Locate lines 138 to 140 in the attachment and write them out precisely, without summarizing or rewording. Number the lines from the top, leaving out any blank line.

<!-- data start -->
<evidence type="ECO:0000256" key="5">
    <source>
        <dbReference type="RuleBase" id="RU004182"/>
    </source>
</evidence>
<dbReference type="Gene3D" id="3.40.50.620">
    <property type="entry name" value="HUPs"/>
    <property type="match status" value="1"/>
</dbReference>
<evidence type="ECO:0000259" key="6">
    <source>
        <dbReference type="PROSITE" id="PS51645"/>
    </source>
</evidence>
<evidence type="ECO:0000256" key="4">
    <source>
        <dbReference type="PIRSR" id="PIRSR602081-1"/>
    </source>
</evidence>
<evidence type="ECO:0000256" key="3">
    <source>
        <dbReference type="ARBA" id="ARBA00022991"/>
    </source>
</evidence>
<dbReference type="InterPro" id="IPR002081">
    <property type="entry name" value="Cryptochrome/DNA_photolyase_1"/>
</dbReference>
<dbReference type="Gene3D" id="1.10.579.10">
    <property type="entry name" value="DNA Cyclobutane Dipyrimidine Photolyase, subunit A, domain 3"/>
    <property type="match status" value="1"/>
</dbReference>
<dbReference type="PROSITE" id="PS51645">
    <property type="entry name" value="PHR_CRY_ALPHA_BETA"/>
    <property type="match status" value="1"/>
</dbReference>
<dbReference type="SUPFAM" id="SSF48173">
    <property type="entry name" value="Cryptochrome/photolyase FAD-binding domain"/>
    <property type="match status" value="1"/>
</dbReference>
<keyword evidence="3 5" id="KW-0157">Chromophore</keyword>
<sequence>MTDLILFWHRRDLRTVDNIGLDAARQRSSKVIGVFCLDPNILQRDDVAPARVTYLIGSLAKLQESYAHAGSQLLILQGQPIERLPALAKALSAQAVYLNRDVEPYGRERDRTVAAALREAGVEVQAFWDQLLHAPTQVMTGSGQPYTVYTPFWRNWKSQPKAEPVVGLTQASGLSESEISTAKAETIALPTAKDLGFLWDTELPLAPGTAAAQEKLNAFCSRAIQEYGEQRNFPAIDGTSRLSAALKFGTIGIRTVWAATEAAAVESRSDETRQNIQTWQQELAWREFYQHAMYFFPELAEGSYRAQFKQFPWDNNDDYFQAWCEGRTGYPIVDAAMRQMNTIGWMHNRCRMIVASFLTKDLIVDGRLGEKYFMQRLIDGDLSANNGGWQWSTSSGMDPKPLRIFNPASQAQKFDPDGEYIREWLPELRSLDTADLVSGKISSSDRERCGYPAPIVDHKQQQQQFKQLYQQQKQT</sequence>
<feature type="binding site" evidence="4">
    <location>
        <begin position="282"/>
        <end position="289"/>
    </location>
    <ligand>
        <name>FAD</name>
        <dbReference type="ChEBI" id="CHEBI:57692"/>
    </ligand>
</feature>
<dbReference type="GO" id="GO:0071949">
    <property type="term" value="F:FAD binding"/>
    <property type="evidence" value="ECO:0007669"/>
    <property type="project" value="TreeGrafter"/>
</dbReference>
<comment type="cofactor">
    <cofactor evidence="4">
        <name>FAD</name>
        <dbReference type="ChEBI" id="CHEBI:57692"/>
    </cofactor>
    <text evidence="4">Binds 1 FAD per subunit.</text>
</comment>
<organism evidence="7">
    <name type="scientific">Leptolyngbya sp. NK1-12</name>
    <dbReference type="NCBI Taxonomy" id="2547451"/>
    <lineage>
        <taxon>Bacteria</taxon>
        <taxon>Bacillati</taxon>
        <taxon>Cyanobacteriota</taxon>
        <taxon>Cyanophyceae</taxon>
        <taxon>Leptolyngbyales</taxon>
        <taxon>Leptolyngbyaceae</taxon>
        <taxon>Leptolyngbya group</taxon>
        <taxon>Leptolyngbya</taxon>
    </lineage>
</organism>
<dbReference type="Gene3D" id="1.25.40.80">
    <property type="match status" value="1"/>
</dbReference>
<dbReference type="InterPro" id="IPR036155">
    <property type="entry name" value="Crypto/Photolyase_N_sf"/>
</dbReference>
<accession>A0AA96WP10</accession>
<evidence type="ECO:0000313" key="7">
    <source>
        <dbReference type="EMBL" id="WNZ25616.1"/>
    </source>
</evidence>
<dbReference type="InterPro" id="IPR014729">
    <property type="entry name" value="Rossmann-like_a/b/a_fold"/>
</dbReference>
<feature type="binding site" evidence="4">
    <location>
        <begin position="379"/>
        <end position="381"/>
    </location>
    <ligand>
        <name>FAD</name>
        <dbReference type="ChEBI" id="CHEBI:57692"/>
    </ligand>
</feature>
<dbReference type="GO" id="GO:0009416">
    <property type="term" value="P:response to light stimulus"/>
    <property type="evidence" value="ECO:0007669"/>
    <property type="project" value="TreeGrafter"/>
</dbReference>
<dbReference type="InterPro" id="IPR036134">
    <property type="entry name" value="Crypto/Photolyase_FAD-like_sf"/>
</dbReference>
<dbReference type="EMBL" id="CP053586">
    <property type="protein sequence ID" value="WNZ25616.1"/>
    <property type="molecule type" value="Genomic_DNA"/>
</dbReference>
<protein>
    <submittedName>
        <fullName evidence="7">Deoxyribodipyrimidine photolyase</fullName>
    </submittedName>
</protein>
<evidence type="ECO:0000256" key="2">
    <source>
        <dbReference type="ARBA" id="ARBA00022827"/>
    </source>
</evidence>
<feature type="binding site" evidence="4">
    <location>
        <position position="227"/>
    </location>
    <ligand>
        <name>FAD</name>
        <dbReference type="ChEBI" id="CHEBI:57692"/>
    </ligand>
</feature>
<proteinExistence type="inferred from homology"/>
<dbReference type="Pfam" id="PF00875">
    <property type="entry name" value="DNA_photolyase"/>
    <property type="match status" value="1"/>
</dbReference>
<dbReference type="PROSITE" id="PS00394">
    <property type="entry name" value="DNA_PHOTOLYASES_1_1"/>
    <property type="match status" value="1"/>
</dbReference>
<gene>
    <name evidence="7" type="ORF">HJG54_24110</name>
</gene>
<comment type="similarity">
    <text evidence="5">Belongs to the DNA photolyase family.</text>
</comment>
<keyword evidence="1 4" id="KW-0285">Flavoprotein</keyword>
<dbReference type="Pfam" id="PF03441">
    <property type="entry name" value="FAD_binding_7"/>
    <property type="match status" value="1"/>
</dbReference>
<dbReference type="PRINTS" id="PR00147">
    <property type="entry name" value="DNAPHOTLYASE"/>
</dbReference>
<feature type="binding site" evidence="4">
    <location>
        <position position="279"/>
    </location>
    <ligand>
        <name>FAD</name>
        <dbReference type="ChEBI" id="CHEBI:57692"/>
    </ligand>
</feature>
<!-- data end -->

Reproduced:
</dbReference>
<dbReference type="PROSITE" id="PS00394">
    <property type="entry name" value="DNA_PHOTOLYASES_1_1"/>